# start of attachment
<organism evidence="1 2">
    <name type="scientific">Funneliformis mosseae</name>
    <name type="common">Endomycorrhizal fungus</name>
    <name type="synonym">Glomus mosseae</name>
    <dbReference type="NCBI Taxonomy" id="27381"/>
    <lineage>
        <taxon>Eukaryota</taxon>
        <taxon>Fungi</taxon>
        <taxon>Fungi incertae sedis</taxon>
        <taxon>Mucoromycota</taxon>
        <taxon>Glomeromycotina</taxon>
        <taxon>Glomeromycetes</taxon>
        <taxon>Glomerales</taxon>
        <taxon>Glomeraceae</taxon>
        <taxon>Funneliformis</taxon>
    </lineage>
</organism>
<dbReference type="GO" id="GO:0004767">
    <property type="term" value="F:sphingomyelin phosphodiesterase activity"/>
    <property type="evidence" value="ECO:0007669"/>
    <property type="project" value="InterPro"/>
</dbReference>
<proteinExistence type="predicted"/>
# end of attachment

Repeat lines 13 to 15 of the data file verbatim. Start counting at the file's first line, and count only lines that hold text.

        <taxon>Glomerales</taxon>
        <taxon>Glomeraceae</taxon>
        <taxon>Funneliformis</taxon>